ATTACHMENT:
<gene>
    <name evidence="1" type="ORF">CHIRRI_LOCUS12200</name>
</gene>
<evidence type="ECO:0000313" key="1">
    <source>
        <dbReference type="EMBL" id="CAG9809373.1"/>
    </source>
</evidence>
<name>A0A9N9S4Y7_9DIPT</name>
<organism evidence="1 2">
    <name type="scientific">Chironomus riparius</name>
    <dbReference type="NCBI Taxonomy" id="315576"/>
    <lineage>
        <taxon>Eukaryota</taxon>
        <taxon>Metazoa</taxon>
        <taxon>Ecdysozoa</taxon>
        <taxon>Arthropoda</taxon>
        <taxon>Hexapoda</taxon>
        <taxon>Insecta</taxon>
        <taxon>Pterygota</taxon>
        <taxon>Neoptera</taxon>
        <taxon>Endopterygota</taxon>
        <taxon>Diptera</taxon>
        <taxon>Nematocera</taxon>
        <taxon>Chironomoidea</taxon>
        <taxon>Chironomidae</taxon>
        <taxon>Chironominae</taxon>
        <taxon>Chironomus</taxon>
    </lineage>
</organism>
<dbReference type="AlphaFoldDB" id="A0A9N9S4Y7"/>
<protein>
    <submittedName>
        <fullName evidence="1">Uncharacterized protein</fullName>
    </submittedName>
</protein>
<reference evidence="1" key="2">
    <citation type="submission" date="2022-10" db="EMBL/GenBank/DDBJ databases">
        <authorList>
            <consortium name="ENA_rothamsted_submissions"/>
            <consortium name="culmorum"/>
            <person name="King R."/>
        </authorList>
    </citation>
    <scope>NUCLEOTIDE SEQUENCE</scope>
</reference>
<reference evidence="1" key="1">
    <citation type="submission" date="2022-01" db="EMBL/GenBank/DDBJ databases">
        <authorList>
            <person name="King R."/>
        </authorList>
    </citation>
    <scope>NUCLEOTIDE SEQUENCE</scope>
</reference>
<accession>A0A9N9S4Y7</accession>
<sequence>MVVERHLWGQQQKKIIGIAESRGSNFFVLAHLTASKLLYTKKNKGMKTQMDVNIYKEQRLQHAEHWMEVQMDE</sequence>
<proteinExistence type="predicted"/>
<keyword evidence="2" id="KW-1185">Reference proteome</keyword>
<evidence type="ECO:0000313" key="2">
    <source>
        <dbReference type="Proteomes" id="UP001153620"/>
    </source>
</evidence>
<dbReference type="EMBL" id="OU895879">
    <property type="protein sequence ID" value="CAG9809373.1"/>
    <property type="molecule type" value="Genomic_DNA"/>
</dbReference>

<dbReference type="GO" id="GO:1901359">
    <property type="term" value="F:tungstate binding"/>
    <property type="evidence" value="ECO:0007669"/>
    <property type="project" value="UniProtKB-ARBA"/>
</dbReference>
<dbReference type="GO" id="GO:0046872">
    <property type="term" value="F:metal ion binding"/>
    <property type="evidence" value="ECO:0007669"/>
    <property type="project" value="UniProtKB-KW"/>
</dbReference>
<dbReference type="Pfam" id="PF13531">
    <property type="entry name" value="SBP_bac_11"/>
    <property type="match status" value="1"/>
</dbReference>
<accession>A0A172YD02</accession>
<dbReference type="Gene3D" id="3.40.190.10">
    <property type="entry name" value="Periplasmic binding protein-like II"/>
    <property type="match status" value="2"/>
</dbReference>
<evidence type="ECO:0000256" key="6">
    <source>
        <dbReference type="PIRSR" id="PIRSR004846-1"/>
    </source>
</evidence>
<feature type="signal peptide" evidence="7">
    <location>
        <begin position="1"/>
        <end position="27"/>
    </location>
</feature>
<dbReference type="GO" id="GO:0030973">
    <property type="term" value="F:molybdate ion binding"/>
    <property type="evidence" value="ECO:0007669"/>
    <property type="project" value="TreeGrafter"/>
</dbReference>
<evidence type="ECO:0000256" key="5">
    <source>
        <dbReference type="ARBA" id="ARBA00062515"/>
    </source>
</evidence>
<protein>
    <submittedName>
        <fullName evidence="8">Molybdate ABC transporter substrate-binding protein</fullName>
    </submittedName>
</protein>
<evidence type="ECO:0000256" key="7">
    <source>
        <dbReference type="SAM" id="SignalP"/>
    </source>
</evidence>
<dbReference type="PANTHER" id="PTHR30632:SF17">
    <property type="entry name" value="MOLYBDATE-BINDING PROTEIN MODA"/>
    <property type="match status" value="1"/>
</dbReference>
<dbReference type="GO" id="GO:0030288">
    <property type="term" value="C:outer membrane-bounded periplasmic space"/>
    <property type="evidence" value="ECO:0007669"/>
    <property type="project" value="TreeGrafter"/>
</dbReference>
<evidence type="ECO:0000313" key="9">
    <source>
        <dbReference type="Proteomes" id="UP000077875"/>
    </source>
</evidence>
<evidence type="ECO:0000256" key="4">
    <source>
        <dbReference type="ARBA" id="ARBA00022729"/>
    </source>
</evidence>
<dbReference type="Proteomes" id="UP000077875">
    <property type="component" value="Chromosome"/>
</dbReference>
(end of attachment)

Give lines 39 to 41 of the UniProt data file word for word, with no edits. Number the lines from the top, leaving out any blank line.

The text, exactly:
        <authorList>
            <consortium name="ENA_rothamsted_submissions"/>
            <consortium name="culmorum"/>